The “spinner” control and assets


Many parts of the UI are dependent on fetching information from the cloud, which can take a while. In these instances, it’s common to display a form of wait indicator to let the user know that something is happening. We had a control for such a wait indicator from previous products, so I didn’t need to create it from scratch, but the visuals for this control were, of course, new. Since the control uses a “flipbook” animation style (it renders a new image rapidly enough to give the impression of movement), I needed to create all the rotated snapshots for the flipbook to go through. This involved using Image Magick and a bunch of command-line scripting to automatically rotate and crop the original source image. Since we needed three different sizes of the spinner, I actually ended up modifying the existing control somewhat more than I thought, and created multiple sets of flipbook images via the Image Magick scripts I created.

The scrollbar assets


During usability studies it became apparent that our design firm had been – let’s say – “optimistic” on the size of the scrollbars that the UI needed. It turned out they were too hard for people to notice and use (i.e. too small). So I had to modify the underlying visual assets (Photoshop files again) without their help and adjust the scrollbar styles to accommodate the new, bigger parts.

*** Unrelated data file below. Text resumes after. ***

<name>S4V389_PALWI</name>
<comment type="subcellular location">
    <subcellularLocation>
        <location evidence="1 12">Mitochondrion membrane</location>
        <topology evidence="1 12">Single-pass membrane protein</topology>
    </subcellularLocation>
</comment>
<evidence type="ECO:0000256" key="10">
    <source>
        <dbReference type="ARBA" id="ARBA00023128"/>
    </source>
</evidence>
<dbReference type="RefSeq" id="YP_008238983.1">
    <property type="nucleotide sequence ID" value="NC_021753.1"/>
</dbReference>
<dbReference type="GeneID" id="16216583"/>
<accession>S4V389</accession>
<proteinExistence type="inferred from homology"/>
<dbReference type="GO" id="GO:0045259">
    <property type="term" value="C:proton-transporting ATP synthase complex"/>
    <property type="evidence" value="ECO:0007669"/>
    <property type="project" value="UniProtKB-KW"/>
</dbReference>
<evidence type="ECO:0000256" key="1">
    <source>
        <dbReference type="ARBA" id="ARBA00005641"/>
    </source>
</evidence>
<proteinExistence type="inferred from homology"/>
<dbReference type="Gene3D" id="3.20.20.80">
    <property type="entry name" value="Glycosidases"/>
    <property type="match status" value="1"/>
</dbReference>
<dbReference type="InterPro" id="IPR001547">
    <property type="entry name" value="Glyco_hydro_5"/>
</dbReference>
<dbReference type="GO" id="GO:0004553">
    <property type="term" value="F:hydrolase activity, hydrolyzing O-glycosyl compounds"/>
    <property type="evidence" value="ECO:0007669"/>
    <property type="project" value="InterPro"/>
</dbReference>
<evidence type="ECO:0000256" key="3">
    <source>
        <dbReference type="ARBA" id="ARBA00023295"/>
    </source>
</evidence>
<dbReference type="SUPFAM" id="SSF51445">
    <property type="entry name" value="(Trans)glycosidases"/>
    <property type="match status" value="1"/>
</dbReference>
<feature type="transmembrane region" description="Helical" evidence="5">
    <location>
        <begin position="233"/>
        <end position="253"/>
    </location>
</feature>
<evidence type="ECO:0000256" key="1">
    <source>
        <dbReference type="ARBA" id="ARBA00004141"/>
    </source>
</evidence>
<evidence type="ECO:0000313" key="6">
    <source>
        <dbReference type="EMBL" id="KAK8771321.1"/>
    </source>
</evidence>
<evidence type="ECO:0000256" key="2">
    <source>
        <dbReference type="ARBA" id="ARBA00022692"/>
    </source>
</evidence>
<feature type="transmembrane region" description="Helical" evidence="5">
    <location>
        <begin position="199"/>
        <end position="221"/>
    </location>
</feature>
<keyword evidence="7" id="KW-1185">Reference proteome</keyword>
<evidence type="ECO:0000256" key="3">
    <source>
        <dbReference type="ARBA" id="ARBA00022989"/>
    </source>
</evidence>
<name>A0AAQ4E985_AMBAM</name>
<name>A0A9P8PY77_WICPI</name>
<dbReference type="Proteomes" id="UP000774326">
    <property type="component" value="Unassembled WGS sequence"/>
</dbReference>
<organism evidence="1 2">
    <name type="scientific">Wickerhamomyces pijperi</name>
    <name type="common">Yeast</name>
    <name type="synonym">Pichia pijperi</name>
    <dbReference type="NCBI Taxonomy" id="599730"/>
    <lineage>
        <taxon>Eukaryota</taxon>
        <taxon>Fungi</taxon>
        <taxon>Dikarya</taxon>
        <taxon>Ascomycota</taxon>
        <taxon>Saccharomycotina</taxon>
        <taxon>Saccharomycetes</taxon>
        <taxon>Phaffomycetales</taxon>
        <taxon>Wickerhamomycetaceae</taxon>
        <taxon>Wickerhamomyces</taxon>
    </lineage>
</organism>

Templates for dialog boxes


As part of being responsible for the overall translation of the wireframes and visuals from our design partner firm into real code, I needed to make sure our various dialog boxes were presented with a consistent style. Since there were too many dialogs for me to work on directly, I created sketches of guidelines for the team to use when they needed to work out a new dialog.

Quick Tips usability aid





I mentioned earlier that we conducted usability studies on the product. By the time we had enough of the product ready for testing, we found that the accordion design of the main UI was not as usable as we had hoped. Even with lots of tweaks to the original visual design cues/clues, people found the two panels of the accordion too difficult to use. I had toyed with the idea to integrate a tutorial of sorts into many of the products I’ve worked on in the past, but never seemed to have an opportunity to do something about it. Well, this time, I decided to take the time. I started implementing the idea and showed prototype screenshots to our usability lead. He liked the concept, and helped me work with our Product Owner to incorporate the idea into the final, shipping code, even though it was close to shipping time. We ended up naming this “Quick Tips”. WPF’s ability to layer UI elements on top of each other made the implementation relatively simple. One part that I’m quite proud of having been able to incorporate into Quick Tips was the ability to operate the UI from code, using WPF’s UI Automation framework. This was something I had wanted to work with ever since I attended the first sessions on this when WPF was unveiled as “Avalon/WinFX” at Microsoft’s PDC 2005. I was quite impressed with the capabilities of the platform in this area. It was relatively straightforward to open and close the accordion as needed to have tips pop up in the right context, etc. The only thing that was a bit tricky was to open up the help context menu and have it stay open with the “Quick Tips” menu item highlighted.